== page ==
Even though Fourth of July fireworks are still fresh in our minds, most stores have already started advertising their Back to School sales. It might be hot and muggy outside, but fall is rapidly approaching. If you’re a recent high school graduate, college will be here before you know it!
Below you can find a list of 10 things to do during your last summer before college. In just a few short months, you’ll be in the midst of classes, term papers, and exams. Don’t let yourself look back and wonder what the heck you did all summer—make your last summer before college a good one!
If you’re going away to college, congratulations! Whether you’ll be an hour away from home or living across the country, it’s going to be an exciting experience. This summer, create a list of things you love to do in your hometown, or a list of things you’ve always wanted to do but never had the chance.
Go ahead and visit that museum or eat at that fancy restaurant during your last summer before college—after all, who knows when you’ll have the opportunity to do it again?
It’s an overused cliché, but going to college really does open new doors. If you’re going to have the world at your fingertips, do yourself a favor and conduct some research before you get to college—even if you have a potential college major (or majors) in mind.
Learn what classes are required to earn a degree in your hopeful field, and try to find out exactly what a particular career involves. Being a newscaster sounds like fun, but what’s it really like? Is being an elementary school teacher really all it’s cracked up to be? It’s a good idea to try to find out some answers now, before you spend time earning a degree you won’t ever use.
Considering the fact that you’ll be taking classes there this fall, you’ve probably already taken a campus tour. Even so, if you’re able to, visit your new school again during your last summer before college. Take another guided tour, or wander around and explore on your own (during daylight hours, of course!) This will be your home-away-from-home for the next few years, so get familiar with it before you arrive for classes. If you’re too far away, check out photos and maps on your college’s website. Many of them even offer virtual tours.
Facebook makes it easy to stay connected with just about anyone, but you might not get to see your best friends as often as you’d like, especially if you’ll be attending different schools. Be sure to spend some quality time with your high school friends during your last summer before college. You might not think so now, but you’ll be a changed person when you come home for Thanksgiving—and so will your friends.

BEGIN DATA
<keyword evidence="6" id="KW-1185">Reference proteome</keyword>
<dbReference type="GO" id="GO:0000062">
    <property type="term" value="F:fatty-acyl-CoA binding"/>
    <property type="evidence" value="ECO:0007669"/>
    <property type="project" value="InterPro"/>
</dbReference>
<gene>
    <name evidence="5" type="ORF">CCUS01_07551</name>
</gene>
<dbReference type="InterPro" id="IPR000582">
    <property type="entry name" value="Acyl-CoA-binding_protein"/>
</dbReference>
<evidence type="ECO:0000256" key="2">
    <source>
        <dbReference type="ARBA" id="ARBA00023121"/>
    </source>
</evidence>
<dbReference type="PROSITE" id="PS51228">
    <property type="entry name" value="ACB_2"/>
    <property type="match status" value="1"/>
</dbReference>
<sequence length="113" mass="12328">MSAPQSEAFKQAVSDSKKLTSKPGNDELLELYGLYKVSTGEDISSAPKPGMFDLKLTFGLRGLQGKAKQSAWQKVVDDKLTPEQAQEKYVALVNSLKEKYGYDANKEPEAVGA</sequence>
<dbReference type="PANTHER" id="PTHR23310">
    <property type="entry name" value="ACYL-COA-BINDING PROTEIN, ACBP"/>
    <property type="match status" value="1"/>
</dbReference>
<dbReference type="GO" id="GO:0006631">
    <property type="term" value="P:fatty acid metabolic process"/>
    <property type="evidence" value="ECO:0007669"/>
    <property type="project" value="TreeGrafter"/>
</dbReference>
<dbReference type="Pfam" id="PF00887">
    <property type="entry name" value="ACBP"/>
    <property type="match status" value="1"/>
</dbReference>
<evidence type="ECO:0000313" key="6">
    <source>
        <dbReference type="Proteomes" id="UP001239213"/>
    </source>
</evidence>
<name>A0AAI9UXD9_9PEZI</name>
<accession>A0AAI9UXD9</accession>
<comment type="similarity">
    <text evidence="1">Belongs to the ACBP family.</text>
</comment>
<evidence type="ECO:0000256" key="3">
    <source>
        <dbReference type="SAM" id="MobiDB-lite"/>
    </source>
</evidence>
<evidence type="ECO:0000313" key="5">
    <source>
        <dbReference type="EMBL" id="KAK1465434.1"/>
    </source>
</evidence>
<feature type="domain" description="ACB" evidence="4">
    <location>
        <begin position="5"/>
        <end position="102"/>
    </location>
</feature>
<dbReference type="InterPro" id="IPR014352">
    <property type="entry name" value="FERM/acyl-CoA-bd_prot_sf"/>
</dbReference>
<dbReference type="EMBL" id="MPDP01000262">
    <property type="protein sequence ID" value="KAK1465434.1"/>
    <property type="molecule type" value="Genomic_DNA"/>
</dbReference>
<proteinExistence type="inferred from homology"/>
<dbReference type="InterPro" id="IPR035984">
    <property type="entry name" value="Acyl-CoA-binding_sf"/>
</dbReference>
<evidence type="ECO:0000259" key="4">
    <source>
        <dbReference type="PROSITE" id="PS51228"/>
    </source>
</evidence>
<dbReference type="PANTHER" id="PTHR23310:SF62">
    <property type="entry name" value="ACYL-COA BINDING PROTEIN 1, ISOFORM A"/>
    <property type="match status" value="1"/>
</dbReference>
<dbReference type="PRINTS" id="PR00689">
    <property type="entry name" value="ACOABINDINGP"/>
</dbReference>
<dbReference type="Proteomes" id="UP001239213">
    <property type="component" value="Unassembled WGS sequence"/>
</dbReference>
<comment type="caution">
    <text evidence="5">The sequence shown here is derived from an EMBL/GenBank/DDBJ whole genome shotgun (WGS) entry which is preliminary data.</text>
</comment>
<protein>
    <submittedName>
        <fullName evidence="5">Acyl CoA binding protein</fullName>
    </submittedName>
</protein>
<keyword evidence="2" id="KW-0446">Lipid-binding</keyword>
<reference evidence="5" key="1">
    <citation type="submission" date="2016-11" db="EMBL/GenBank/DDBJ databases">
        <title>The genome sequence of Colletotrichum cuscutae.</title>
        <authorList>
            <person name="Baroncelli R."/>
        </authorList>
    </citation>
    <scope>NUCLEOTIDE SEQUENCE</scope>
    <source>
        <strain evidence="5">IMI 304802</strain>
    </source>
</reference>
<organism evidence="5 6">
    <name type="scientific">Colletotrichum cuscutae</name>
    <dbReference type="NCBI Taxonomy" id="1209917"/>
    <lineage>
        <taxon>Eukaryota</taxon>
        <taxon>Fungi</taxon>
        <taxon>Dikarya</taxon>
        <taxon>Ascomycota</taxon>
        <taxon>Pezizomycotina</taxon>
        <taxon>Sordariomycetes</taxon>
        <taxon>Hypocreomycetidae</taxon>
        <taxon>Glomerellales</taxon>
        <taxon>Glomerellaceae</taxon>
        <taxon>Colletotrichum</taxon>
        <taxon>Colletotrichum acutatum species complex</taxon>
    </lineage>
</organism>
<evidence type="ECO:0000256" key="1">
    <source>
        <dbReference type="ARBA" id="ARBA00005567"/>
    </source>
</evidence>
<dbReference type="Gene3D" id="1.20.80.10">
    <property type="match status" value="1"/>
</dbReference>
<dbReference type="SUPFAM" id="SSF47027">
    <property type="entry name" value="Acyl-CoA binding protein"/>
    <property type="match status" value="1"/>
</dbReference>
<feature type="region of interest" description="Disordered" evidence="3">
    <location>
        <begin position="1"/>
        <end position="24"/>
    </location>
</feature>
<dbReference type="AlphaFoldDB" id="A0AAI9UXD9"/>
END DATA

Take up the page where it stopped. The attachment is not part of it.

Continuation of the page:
Your entire wardrobe won’t fit in a dorm room closet, and the majority of colleges and universities have pretty strict rules regarding what you can and cannot bring to the residence hall with you. Find out what will be provided (a bed, desk, and chair will most likely be in the room when you get there) and figure out what you’ll need to pack. Creating a thorough packing list during your last summer before college is a lot easier than scurrying around with a suitcase the day before you have to leave.
If you’re going to have a roommate, your college probably gave you their name and some sort of contact information. Give them a call, send them an email, or friend them on Facebook, and after you’ve gotten to know one another somewhat, figure out who should bring what. You don’t want to wind up with two mini-fridges and no microwave!
The best things in life might be free, but being a college student is expensive. Yes, even if Mom and Dad are forking over whatever your financial aid didn’t cover. Your dorm and meals will probably be paid for somehow, but you’ll still need books and school supplies, day-to-day necessities like toothpaste and makeup, food for your dorm room, money for going out, clothes, and other incidentals.
If you have a job during your last summer before college, it’s in your best interest to start saving for the fall semester.
Coinciding with number 7 above, try your hardest to create a realistic budget. What do you have to buy on a regular basis? (Deodorant, stamps, shoes, anything that runs out or wears out quickly.) What are some big purchases that see in the future? (Laptop? New phone?)
Figuring out how much money you realistically need to survive is the easy part—sticking to that budget and somehow having enough money to do so is the hard part.
They might be driving you nuts right now, but spend some time with your family during your last summer before college. You’ll miss them when you least expect it.
If you’ve managed to tackle most of this list, congratulations! Now it’s time to have some fun and relax a bit before you head off to college—you’ll have a jam-packed calendar before you know it! Be sure to stop by www.StateUniversity.com for helpful tips whenever you have a question about college.
Melissa Rhone earned her Bachelor of Music in Education from the University of Tampa. She resides in the Tampa Bay area and enjoys writing about college, pop culture, and epilepsy awareness.
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